ABOUT THIS BOOK: Twenty years ago, Dennis Danson was arrested and imprisoned for the brutal murder of a young girl. Now he’s the subject of a true-crime documentary that’s whipping up a frenzy online to uncover the truth and free a man who has been wrongly convicted.
A thousand miles away in England, Samantha is obsessed with Dennis’s case. She exchanges letters with him, and is quickly won over by his apparent charm and kindness to her. Soon she has left her old life behind to marry him and campaign for his release.
When the campaign is successful and Dennis is freed, however, Sam begins to discover new details that suggest he may not be quite so innocent after all.
But how do you confront your husband when you don’t want to know the truth?
MY THOUGHTS: I did not request an ARC of this book from NetGalley when I had the chance, mainly because I have never been able to understand why a woman would strike up a relationship with someone in prison, to whom they have been attracted by their notoriety and/or their claims of innocence, would move away from their friends and family to be closer to the prison, and why they would actually marry, when there was little or no hope of ever having anything resembling a normal life with their spouse. I JUST DIDN’T GET IT! And, to a certain extent, I still don’t. But The Innocent Wife has opened my eyes, and my mind, a little. It is still something that I would never contemplate, but I can now see how it could happen.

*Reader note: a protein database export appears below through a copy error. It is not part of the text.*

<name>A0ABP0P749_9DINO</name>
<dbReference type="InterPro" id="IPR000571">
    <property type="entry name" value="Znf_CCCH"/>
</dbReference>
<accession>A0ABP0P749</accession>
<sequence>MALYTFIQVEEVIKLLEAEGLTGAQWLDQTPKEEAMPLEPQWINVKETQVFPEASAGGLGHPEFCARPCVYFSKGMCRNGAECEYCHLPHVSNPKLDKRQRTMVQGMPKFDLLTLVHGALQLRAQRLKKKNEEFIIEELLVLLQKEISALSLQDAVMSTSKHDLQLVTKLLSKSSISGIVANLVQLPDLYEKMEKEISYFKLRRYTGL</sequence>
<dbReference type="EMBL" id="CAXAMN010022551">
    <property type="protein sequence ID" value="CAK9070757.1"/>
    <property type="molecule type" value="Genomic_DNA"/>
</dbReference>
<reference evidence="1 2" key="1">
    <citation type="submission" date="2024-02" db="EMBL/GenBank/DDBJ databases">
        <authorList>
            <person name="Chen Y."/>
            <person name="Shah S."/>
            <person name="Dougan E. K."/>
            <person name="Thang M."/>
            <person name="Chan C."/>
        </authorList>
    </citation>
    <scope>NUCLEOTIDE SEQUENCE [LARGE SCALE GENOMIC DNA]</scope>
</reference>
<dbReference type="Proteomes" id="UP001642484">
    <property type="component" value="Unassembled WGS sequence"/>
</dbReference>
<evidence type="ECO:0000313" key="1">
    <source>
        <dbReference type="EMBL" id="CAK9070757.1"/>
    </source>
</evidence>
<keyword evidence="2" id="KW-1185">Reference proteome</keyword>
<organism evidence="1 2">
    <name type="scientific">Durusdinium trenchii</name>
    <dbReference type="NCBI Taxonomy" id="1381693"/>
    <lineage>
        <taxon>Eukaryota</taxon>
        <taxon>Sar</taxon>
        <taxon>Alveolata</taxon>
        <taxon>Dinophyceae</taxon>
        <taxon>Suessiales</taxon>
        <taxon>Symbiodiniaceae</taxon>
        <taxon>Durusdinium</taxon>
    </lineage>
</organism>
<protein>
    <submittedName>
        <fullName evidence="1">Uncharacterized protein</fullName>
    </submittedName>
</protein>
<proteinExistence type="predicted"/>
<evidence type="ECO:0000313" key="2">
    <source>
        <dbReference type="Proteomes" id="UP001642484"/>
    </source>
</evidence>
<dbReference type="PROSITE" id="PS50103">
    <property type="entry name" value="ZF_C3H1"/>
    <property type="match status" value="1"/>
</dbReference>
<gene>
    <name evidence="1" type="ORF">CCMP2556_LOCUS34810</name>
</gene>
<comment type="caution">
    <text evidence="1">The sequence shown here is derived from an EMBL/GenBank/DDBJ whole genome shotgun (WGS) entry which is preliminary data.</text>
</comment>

Sam is needy, and unhappy. We don’t learn too much of her back story, just that she was in an emotionally abusive relationship for a number of years before being unceremoniously dumped. Dan is a safe option. She can have a husband without all the pitfalls of a normal relationship because he is safely out of her reach, and she out of his . . . . until he is freed.
The truth was that Sam had grown used to their relationship as it was, separated by a thick plexiglass wall. Without that wall, Sam worried, there was nothing to stop them hurting each other, as she and Mark had done. Or all the other things people did to each other: walking away, lying, switching off their phones, little cruelties she and Dennis had so far been shielded from.
And it is from this point on that the book begins to get interesting. . .
THE AUTHOR: Amy Lloyd won the Daily Mail and Penguin Random House First Novel competition in 2016 with her thriller ‘The Innocent Wife’.
DISCLOSURE: Thank you to Leanne of Little Scissors, Otorohanga, New Zealand, for insisting I read The Innocent Wife by Amy Lloyd, published by Century, a division of Penguin Random House. All opinions expressed in this review are entirely my own personal opinions. (Just out of interest, this was a five star read for Leanne.)
Please refer to my Goodreads.com profile page or the about page on sandysbookaday.wordpress.com for an explanation of my rating system. This review and others are also published on my Goodreads.com page https://www.goodreads.com/review/show/2621977755